Consequences of colonialism: A microbial perspective to contemporary Indigenous health

Emily Skelly, Kostas Kapellas, Alan Cooper, Laura S. Weyrich

Research output: Contribution to journalArticle

Abstract

Nearly all Indigenous populations today suffer from worse health than their non-Indigenous counterparts, and despite interventions against known factors, this health “gap” has not improved. The human microbiome—the beneficial, diverse microbial communities that live on and within the human body—is a crucial component in developing and maintaining normal physiological health. Disrupting this ecosystem has repercussions for microbial functionality, and thus, human health. In this article, we propose that modern-day Indigenous population health may suffer from disrupted microbial ecosystems as a consequence of historical colonialism. Colonialism may have interrupted the established relationships between the environment, traditional lifeways, and microbiomes, altering the Indigenous microbiome with detrimental health consequences.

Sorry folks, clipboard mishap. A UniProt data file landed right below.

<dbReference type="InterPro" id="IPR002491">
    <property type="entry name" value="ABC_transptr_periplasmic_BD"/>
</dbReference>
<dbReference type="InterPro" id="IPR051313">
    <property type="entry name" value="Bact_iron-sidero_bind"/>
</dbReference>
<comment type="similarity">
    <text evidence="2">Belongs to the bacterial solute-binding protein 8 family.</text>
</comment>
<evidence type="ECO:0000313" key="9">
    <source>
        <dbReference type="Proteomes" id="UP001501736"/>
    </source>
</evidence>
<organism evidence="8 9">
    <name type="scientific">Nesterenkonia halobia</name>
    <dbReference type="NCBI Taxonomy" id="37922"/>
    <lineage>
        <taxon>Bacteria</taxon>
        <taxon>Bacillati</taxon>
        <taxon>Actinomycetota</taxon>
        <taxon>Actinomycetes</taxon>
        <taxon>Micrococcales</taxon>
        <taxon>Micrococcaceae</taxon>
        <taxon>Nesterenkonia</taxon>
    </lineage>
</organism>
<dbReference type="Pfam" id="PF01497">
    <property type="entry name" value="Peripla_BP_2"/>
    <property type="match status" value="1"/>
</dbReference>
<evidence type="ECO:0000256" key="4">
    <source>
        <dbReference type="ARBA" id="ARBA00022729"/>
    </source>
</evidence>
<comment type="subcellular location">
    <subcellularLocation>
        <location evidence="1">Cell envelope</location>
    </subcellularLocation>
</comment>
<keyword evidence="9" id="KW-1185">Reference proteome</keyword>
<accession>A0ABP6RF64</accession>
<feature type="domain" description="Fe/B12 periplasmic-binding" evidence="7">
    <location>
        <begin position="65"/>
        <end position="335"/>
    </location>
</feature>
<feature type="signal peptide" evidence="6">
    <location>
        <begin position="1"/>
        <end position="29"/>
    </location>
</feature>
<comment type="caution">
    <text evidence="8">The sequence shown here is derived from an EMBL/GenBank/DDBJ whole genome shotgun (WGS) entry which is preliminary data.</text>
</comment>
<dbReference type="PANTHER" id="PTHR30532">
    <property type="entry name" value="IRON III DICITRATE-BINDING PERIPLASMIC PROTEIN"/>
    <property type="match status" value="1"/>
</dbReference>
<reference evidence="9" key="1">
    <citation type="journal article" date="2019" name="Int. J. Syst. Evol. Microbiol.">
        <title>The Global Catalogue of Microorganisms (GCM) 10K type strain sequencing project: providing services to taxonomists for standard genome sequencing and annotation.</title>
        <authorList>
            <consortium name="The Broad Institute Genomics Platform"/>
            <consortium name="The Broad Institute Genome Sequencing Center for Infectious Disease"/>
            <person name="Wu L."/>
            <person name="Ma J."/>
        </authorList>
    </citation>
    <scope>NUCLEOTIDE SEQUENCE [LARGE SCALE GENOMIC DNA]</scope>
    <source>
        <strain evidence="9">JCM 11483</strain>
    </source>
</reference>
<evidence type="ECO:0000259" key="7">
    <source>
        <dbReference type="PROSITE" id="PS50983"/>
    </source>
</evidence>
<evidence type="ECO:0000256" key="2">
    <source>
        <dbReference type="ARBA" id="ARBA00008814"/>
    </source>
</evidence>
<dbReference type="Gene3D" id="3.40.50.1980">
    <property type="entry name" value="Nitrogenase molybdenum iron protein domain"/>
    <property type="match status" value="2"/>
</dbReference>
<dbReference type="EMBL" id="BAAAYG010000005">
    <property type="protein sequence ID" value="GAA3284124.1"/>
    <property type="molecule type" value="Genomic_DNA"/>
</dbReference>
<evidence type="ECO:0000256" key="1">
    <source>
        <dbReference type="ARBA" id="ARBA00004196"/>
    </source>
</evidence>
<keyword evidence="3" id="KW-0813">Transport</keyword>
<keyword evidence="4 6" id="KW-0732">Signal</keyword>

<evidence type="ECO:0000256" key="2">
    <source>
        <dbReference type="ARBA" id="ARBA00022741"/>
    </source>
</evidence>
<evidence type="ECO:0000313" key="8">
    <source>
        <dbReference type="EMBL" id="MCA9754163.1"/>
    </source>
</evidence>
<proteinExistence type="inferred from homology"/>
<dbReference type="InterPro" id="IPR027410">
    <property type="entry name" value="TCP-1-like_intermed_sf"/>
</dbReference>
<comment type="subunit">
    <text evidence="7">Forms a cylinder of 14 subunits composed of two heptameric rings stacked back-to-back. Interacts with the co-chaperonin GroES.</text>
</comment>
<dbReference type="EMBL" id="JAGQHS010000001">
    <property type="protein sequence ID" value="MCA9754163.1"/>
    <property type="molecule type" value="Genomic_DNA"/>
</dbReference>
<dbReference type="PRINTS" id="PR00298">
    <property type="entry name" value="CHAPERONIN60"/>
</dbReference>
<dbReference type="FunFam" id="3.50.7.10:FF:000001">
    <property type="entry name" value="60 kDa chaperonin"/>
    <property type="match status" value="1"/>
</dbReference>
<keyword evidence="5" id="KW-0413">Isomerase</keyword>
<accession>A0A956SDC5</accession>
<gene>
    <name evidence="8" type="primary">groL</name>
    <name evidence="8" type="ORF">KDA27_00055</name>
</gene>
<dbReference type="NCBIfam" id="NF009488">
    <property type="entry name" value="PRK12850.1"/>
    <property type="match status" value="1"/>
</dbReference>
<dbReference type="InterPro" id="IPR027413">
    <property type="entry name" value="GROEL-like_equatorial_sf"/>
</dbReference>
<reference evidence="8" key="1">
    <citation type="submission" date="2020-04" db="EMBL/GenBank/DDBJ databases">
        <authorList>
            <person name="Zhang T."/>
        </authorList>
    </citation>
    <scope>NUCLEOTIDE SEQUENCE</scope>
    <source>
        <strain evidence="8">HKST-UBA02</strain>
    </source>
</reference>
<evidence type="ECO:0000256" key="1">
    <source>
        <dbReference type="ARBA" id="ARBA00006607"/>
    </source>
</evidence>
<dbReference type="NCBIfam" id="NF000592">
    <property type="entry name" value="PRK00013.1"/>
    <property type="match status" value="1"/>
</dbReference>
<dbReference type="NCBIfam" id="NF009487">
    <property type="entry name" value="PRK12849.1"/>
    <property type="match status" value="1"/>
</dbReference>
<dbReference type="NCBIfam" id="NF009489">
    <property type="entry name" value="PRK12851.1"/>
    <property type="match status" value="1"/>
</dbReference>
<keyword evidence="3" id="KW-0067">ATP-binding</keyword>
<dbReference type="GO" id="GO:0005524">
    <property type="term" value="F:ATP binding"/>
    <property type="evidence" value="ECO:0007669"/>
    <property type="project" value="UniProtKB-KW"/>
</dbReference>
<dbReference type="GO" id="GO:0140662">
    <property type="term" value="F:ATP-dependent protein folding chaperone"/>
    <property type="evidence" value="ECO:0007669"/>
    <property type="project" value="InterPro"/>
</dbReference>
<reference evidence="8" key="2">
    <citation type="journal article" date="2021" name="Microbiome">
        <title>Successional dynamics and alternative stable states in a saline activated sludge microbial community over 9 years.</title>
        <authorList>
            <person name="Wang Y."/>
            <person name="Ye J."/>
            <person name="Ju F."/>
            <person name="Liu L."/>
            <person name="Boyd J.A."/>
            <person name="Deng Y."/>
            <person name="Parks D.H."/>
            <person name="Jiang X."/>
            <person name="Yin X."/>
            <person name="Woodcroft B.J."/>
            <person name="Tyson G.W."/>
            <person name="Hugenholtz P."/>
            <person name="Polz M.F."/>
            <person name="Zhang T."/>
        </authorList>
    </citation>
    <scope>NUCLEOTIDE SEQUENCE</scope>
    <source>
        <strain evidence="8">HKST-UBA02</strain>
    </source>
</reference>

Original languageEnglish (US)
Pages (from-to)423-437
Number of pages15
JournalAmerican Journal of Physical Anthropology
Volume167
Issue number2
DOIs
StatePublished - Oct 2018

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Colonialism
colonial age
Health
health
Microbiota
Population Groups
Ecosystem
health consequences
functionality

All Science Journal Classification (ASJC) codes

  • Anatomy
  • Anthropology

Cite this

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Consequences of colonialism : A microbial perspective to contemporary Indigenous health. / Skelly, Emily; Kapellas, Kostas; Cooper, Alan; Weyrich, Laura S.

In: American Journal of Physical Anthropology, Vol. 167, No. 2, 10.2018, p. 423-437.

Research output: Contribution to journalArticle

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